As I wandered through the Castle in Warsaw's Stare Miasto (Old Town) I thought to myself "a culture must value itself that goes to such great efforts to ensure its legacy is maintained.

And then I remember 95% of what I'm experiencing was recreated after WW II. Almost entirely financed by the Polish people themselves, despite the privations of communism.  That's pride folks.

panoramic view of main plaza in Stare Miasto in Warsaw

The Castle itself was razed by the Nazis as punishment for the Warsaw Uprising. This is a remarkable recreation then, a monument as much to collected memory as to the history embodied here. Tenacious seems an understatement. 

I'm not exactly a photographer, so I tend to snap a lot and often at random things.  Here's some randocity, inspired by texture, colour and light:

After the Castle I meandered down through Nowy Miasto (also rebuilt after the war) and visiting the Marie Curie Museum. Which is in the apartment where her parents lived when she was born. Curie was the 5th child and youngest of 4 daughters born to two educated parents. Curie was the first person to win Nobel prizes in TWO disciplines (physics and chemistry) and the only to do so in two science disciplines. She was also the first woman professor at the Sorbonne, having taken over the lab run by her husband after his death (about 2 years after they jointly won her first Nobel).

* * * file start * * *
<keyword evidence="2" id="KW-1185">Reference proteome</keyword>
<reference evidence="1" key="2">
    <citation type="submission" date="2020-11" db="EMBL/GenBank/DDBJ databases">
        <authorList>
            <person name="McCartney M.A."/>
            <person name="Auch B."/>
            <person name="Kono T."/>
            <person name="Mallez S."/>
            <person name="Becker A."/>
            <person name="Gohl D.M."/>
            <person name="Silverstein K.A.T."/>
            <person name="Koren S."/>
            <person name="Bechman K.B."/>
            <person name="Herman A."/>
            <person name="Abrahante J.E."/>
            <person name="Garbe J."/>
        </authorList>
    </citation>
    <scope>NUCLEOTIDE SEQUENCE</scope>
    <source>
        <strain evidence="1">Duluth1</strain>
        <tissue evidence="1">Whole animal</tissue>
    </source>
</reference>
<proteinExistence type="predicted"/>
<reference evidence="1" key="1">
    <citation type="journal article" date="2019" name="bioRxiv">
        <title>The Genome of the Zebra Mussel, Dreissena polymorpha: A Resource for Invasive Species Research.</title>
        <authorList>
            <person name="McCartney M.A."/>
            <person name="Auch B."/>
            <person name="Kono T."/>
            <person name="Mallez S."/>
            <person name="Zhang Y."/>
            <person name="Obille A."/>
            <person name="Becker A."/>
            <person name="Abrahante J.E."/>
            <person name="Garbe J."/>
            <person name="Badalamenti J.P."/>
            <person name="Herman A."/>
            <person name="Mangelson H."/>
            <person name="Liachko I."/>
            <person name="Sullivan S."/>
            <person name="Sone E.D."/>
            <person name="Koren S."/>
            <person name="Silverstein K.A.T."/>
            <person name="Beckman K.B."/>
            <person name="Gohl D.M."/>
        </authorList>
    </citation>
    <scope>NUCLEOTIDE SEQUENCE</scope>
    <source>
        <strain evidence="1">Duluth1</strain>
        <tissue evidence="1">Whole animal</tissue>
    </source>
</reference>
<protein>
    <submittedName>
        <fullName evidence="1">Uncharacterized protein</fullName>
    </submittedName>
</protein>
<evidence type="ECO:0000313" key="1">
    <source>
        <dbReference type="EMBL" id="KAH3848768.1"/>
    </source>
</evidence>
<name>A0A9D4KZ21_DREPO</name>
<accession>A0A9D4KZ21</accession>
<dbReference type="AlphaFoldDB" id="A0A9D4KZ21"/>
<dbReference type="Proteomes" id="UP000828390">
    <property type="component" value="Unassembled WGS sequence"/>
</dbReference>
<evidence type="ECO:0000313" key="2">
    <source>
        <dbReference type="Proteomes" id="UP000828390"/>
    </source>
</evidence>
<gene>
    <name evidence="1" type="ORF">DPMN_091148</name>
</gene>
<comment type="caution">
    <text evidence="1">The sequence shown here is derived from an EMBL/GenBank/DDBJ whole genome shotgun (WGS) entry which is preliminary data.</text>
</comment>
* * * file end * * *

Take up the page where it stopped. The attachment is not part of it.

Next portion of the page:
The second woman to win a Nobel in Science was her daughter and her husband. Curie and her daughter shared another aspect of life: both died from radiation exposure (Curie from anaemia, her daughter from leukaemia). Remarkable family; charming wee museum (no photos; I just grooved on the nerdy feminist vibes).

Jet lagged and disoriented, I decided to try and find the Warsaw Uprising Museum–and failed. But I did find the Memorial. Which fairly took my breath away:


And then I went back to my hotel and not sleeped.  Full set of photos to be found here

About John P Egan

Learning technology professional.
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